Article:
Protecting and restoring key habitats in Madagascar – contributing to global action to restore the Earth

23 April 2021

Antananarivo, Madagascar, 22 April 2021. Grants to the total value of 684’461 EUR have been awarded to four organisations in Madagascar to address biodiversity conservation needs in line with national policy and the priorities of the Ministry of Environment and Sustainable Development (MEDD). The European Union (EU) and the Organisation of African, Caribbean and Pacific States (OACPS) have made funds available through the IUCN Save Our Species African Wildlife Initiative and the BIOPAMA Action Component (AC), both managed by the International Union for Conservation of Nature (IUCN).

As we celebrate Earth Day 2021, 51 years after the first event in 1970, which gave a voice to an emerging public consciousness about the state of our planet, support for the protection of the many services that nature provides is more important than ever. In Madagascar, the European Union and the Organisation of African, Caribbean and Pacific States (OACPS), through IUCN Save Our Species and the BIOPAMA Action Component grants, both managed by IUCN, and in collaboration with national and local authorities, are contributing actively to conserve and restore some of these services and ecosystem functions – in wetlands and forest areas across the country. This work is especially important now as trade chains collapse and people rely more than ever on local natural resources for their livelihoods.

Madagascar, a biodiversity hotspot and ecological Eden for humanity, is also a vulnerable and highly threatened territory. The Malagasy State, through the Ministry of the Environment and Sustainable Development, has chosen the challenge of reversing the trend of continuous loss of biodiversity, by developing ambitious projects and programmes, combining conservation, restoration, valuation and transmission. I remain convinced that it is by intensifying intelligent, transdisciplinary and transformative partnerships that we will succeed in this challenge. I therefore welcome the involvement of the European Union, together with IUCN, to co-support Madagascar’s environmental development with my department,” said Dr. Baomiavotse Vahinala Raharinirina, Minister of the Environment and Sustainable Development.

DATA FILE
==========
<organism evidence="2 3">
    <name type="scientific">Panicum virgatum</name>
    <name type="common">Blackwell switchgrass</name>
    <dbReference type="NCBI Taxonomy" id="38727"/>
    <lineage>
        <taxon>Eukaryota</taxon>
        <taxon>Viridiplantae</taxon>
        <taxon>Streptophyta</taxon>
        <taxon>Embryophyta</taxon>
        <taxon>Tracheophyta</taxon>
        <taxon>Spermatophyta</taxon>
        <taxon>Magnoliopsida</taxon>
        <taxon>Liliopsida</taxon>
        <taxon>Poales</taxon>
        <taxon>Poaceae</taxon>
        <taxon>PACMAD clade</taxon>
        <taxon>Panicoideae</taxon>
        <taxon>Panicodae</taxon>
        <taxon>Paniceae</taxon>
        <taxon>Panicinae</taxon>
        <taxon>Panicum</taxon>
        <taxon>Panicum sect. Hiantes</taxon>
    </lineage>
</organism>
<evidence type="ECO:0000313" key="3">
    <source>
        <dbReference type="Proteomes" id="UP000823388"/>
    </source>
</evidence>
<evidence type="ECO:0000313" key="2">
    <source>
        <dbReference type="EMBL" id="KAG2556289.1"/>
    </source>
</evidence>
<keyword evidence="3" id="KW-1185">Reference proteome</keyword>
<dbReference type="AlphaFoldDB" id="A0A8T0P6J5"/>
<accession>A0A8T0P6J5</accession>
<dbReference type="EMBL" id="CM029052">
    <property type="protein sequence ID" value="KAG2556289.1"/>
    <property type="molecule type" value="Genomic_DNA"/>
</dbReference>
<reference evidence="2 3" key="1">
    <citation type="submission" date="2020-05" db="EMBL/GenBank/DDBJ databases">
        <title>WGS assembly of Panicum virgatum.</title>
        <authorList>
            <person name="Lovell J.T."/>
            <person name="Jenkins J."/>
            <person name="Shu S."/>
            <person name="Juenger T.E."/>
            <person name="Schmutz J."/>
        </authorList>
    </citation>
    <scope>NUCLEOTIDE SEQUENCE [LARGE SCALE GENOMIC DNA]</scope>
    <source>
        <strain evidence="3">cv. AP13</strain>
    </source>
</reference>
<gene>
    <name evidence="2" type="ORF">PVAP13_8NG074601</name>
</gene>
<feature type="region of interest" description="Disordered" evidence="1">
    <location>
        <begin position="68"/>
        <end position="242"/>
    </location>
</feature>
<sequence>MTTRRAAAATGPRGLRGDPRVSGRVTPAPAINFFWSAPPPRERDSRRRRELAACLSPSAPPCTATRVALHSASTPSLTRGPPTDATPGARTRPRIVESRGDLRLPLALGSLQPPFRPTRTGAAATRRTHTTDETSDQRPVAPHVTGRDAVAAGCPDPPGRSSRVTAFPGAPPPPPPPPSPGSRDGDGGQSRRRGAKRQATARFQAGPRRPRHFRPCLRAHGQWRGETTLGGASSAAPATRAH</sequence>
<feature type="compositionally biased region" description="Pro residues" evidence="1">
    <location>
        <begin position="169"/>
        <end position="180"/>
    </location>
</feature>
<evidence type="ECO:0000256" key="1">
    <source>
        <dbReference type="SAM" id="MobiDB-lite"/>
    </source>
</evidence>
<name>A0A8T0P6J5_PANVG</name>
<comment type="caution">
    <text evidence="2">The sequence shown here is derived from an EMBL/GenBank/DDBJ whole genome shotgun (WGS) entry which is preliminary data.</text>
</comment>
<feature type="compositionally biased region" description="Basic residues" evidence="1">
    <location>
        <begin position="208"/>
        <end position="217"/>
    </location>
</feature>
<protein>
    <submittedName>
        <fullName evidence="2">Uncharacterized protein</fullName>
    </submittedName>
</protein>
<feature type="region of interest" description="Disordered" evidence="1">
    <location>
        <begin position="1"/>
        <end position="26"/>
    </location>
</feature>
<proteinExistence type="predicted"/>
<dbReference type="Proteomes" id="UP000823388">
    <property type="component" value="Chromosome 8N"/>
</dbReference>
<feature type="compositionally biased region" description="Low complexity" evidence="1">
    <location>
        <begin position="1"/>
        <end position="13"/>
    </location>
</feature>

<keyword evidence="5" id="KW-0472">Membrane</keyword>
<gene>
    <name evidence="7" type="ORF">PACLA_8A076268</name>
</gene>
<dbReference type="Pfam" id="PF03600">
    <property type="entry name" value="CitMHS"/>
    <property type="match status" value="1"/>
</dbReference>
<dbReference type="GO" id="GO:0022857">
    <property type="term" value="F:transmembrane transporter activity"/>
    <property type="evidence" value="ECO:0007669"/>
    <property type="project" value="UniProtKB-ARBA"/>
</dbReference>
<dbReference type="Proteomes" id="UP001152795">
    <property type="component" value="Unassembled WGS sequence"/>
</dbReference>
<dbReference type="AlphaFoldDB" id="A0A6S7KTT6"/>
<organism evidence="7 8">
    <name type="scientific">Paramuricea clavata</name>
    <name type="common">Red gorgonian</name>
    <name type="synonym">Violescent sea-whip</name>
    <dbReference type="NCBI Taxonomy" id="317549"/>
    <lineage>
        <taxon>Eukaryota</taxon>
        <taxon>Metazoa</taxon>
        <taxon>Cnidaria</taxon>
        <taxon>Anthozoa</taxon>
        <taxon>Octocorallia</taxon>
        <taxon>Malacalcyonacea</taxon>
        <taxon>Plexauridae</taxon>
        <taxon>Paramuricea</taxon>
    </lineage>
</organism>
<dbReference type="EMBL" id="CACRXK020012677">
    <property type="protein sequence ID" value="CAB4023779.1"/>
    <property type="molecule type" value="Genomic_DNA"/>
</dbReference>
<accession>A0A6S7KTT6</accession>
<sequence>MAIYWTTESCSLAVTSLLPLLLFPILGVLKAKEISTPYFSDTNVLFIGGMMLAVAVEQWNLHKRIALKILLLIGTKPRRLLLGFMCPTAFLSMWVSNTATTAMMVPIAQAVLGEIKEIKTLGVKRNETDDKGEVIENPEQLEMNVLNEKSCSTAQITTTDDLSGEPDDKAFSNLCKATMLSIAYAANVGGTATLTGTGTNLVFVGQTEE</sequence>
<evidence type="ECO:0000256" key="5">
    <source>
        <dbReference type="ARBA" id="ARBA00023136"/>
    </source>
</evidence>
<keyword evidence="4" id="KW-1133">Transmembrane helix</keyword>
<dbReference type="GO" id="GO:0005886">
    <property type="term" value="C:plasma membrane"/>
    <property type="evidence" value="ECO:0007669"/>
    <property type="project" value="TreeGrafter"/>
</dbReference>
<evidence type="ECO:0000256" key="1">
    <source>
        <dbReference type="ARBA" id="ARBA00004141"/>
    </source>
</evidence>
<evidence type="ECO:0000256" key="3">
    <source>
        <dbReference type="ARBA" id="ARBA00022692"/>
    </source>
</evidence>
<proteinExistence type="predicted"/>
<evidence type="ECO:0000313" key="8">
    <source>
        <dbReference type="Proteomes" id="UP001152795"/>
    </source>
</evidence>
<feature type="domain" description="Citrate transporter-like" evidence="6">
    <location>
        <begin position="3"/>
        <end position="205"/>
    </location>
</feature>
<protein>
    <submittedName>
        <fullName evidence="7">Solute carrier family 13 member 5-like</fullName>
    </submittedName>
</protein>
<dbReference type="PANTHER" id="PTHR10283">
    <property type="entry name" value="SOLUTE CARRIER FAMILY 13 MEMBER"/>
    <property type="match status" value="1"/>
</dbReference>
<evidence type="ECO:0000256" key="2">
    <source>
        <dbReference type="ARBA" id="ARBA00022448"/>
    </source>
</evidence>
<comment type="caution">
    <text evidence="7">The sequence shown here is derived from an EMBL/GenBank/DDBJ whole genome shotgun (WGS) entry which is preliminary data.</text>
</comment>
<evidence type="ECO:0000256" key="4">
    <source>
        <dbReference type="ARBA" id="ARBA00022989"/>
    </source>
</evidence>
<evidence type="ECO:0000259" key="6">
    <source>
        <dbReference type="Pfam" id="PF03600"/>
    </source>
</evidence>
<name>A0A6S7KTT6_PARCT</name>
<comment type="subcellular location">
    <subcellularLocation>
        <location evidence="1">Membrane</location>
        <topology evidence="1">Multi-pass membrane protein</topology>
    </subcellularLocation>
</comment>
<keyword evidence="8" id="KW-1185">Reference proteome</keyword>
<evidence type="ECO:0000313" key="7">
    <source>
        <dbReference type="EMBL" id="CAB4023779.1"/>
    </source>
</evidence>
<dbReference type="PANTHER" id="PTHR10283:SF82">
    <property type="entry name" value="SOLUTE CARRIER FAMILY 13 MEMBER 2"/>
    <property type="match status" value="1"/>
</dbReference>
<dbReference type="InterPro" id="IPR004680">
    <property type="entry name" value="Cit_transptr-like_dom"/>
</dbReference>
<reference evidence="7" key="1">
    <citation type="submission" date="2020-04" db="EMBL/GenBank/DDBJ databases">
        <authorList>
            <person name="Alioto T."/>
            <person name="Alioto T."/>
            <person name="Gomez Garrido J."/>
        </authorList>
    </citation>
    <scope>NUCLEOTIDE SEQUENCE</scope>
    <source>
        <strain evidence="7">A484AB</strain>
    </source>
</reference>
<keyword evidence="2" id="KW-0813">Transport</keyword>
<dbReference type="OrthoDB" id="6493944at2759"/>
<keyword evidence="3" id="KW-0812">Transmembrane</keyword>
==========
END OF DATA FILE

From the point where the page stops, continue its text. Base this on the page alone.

Biodiversity and environmental conservation are essential to well-being and prosperity. On this Earth Day, I invite our Malagasy friends and partners to work together to pass on to future generations not only a world as rich and diverse as the one we have inherited, but also the tools to ensure its sustainability”, says Mr Giovanni di Girolamo, Ambassador of the European Union to the Republic of Madagascar and the Union of the Comoros. “The partnership of the European Union with the Malagasy Government in the conservation of the environment and its biodiversity will be strengthened in the immediate future with a strong commitment of the European Union and its Member States, centred on the Green Deal”, continued the Ambassador.

The projects supported through these grants largely focus on engaging with local communities surrounding protected areas to ensure sustainable utilisation of natural resources and protection of key areas and species. Missouri Botanical Garden is supported through two Rapid Action/Response grants for work in three forest areas – Makirovana-Tsihomanaomby Forest in North East Madagascar and Ankarabolava-Agnakatrika Forest in South East Madagascar and one coastal protected area (Pointe à Larrée NPA) – to alleviate the impacts of COVID-19 and support sustainable livelihood development and resource protection. Omaha Zoological Society are working in four forest sites – Kianjavato; Torotorofotsy; Montagne des Français; Mahafaly/Lavavolo – to protect these sites through community patrols, as well as supporting the maintenance of reforestation nurseries and reforestation activities. In addition, key species like lemurs and tortoises are being tracked to monitor populations and habitat.

Two of the projects supported with EU funds through the BIOPAMA Action Component are not directly linked to COVID-19 impacts. Madagasikara Voakajy has received a Small Technical Grant to update the management plan for Mangabe Reserve and improve infrastructure, equipment and facilities in the reserve. These priorities were identified through and Integrated Management Effectiveness Assessment (IMET) conducted in January 2020, which highlighted key needs for the reserve to move towards being a more effective and fair protected area. The Wildfowl & Wetlands Trust, together with various partners in the country, are working to improve biodiversity and provide more resilient ecosystem services for 10,000 local people living in the Lake Sofia catchment. This is done through strengthening the capacity of communities to develop and deliver a management plan on site, and providing training for Ramsar site managers to plan for managing wetlands to help provide long-term climate change resilience.

‘’These grants are timely and contribute to Madagascar’s efforts in addressing some of the major environmental problems including deforestation and habitat destruction. IUCN reiterates its commitment to conserving nature for a healthy planet and people. We continue to help communities in these uncertain times while stepping up areas of work that will help develop more resilient ecosystems for the benefit of nature and people,” says Mr Luther Anukur, IUCN Regional Director for Eastern and Southern Africa.

The BIOPAMA-funded projects in Madagascar are:



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